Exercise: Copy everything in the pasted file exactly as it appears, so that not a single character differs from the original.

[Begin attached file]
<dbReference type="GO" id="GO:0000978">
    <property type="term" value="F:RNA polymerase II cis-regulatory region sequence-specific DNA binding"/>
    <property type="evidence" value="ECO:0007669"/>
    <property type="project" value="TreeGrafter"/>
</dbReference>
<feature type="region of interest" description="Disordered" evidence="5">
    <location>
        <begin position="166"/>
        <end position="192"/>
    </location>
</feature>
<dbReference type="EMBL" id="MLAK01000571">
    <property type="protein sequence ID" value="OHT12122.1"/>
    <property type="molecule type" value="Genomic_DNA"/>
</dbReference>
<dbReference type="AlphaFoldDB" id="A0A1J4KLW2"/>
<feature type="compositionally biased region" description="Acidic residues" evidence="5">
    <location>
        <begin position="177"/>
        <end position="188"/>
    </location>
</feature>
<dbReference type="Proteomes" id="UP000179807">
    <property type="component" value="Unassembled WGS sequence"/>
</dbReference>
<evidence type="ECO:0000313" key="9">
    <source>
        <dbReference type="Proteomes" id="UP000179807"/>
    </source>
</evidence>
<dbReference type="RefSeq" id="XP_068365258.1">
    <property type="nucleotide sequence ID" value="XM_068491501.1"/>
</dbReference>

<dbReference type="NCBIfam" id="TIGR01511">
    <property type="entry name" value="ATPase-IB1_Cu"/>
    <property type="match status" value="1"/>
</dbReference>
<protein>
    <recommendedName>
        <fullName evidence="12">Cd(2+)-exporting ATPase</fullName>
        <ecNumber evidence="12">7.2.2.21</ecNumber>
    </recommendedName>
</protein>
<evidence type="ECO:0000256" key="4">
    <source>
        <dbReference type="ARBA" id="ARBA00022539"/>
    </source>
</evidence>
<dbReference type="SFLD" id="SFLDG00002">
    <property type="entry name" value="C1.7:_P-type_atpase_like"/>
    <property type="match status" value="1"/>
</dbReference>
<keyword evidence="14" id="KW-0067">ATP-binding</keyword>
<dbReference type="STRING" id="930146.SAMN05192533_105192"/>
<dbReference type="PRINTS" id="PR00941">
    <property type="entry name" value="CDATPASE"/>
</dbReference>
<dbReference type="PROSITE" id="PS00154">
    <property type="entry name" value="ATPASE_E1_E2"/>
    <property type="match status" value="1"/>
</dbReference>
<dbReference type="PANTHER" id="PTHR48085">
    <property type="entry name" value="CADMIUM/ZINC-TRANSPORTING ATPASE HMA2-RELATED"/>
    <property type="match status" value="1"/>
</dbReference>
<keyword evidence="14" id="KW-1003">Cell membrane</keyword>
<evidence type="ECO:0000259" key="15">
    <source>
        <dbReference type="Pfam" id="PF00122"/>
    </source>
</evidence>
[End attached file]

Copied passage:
<dbReference type="GO" id="GO:0000978">
    <property type="term" value="F:RNA polymerase II cis-regulatory region sequence-specific DNA binding"/>
    <property type="evidence" value="ECO:0007669"/>
    <property type="project" value="TreeGrafter"/>
</dbReference>
<feature type="region of interest" description="Disordered" evidence="5">
    <location>
        <begin position="166"/>
        <end position="192"/>
    </location>
</feature>
<dbReference type="EMBL" id="MLAK01000571">
    <property type="protein sequence ID" value="OHT12122.1"/>
    <property type="molecule type" value="Genomic_DNA"/>
</dbReference>
<dbReference type="AlphaFoldDB" id="A0A1J4KLW2"/>
<feature type="compositionally biased region" description="Acidic residues" evidence="5">
    <location>
        <begin position="177"/>
        <end position="188"/>
    </location>
</feature>
<dbReference type="Proteomes" id="UP000179807">
    <property type="component" value="Unassembled WGS sequence"/>
</dbReference>
<evidence type="ECO:0000313" key="9">
    <source>
        <dbReference type="Proteomes" id="UP000179807"/>
    </source>
</evidence>
<dbReference type="RefSeq" id="XP_068365258.1">
    <property type="nucleotide sequence ID" value="XM_068491501.1"/>
</dbReference>

<dbReference type="NCBIfam" id="TIGR01511">
    <property type="entry name" value="ATPase-IB1_Cu"/>
    <property type="match status" value="1"/>
</dbReference>
<protein>
    <recommendedName>
        <fullName evidence="12">Cd(2+)-exporting ATPase</fullName>
        <ecNumber evidence="12">7.2.2.21</ecNumber>
    </recommendedName>
</protein>
<evidence type="ECO:0000256" key="4">
    <source>
        <dbReference type="ARBA" id="ARBA00022539"/>
    </source>
</evidence>
<dbReference type="SFLD" id="SFLDG00002">
    <property type="entry name" value="C1.7:_P-type_atpase_like"/>
    <property type="match status" value="1"/>
</dbReference>
<keyword evidence="14" id="KW-0067">ATP-binding</keyword>
<dbReference type="STRING" id="930146.SAMN05192533_105192"/>
<dbReference type="PRINTS" id="PR00941">
    <property type="entry name" value="CDATPASE"/>
</dbReference>
<dbReference type="PROSITE" id="PS00154">
    <property type="entry name" value="ATPASE_E1_E2"/>
    <property type="match status" value="1"/>
</dbReference>
<dbReference type="PANTHER" id="PTHR48085">
    <property type="entry name" value="CADMIUM/ZINC-TRANSPORTING ATPASE HMA2-RELATED"/>
    <property type="match status" value="1"/>
</dbReference>
<keyword evidence="14" id="KW-1003">Cell membrane</keyword>
<evidence type="ECO:0000259" key="15">
    <source>
        <dbReference type="Pfam" id="PF00122"/>
    </source>
</evidence>